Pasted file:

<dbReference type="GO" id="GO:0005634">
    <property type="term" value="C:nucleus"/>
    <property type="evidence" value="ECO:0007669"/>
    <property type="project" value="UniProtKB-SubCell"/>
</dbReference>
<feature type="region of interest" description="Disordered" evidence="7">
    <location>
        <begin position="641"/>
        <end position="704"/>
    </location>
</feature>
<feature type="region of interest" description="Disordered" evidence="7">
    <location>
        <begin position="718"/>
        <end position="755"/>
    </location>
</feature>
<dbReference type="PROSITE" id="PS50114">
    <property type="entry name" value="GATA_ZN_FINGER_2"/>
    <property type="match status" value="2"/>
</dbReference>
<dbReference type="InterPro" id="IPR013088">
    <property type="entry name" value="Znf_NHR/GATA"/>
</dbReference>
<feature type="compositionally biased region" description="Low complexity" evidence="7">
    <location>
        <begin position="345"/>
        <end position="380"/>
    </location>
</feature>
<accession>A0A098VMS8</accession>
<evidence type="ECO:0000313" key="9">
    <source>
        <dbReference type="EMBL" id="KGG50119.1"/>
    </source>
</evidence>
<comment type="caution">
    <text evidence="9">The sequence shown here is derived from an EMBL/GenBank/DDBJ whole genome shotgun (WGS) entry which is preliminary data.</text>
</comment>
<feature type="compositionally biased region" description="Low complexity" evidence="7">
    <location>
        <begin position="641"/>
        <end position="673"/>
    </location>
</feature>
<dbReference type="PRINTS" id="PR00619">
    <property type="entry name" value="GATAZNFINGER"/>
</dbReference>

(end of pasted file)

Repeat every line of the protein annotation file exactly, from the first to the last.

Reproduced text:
<dbReference type="GO" id="GO:0005634">
    <property type="term" value="C:nucleus"/>
    <property type="evidence" value="ECO:0007669"/>
    <property type="project" value="UniProtKB-SubCell"/>
</dbReference>
<feature type="region of interest" description="Disordered" evidence="7">
    <location>
        <begin position="641"/>
        <end position="704"/>
    </location>
</feature>
<feature type="region of interest" description="Disordered" evidence="7">
    <location>
        <begin position="718"/>
        <end position="755"/>
    </location>
</feature>
<dbReference type="PROSITE" id="PS50114">
    <property type="entry name" value="GATA_ZN_FINGER_2"/>
    <property type="match status" value="2"/>
</dbReference>
<dbReference type="InterPro" id="IPR013088">
    <property type="entry name" value="Znf_NHR/GATA"/>
</dbReference>
<feature type="compositionally biased region" description="Low complexity" evidence="7">
    <location>
        <begin position="345"/>
        <end position="380"/>
    </location>
</feature>
<accession>A0A098VMS8</accession>
<evidence type="ECO:0000313" key="9">
    <source>
        <dbReference type="EMBL" id="KGG50119.1"/>
    </source>
</evidence>
<comment type="caution">
    <text evidence="9">The sequence shown here is derived from an EMBL/GenBank/DDBJ whole genome shotgun (WGS) entry which is preliminary data.</text>
</comment>
<feature type="compositionally biased region" description="Low complexity" evidence="7">
    <location>
        <begin position="641"/>
        <end position="673"/>
    </location>
</feature>
<dbReference type="PRINTS" id="PR00619">
    <property type="entry name" value="GATAZNFINGER"/>
</dbReference>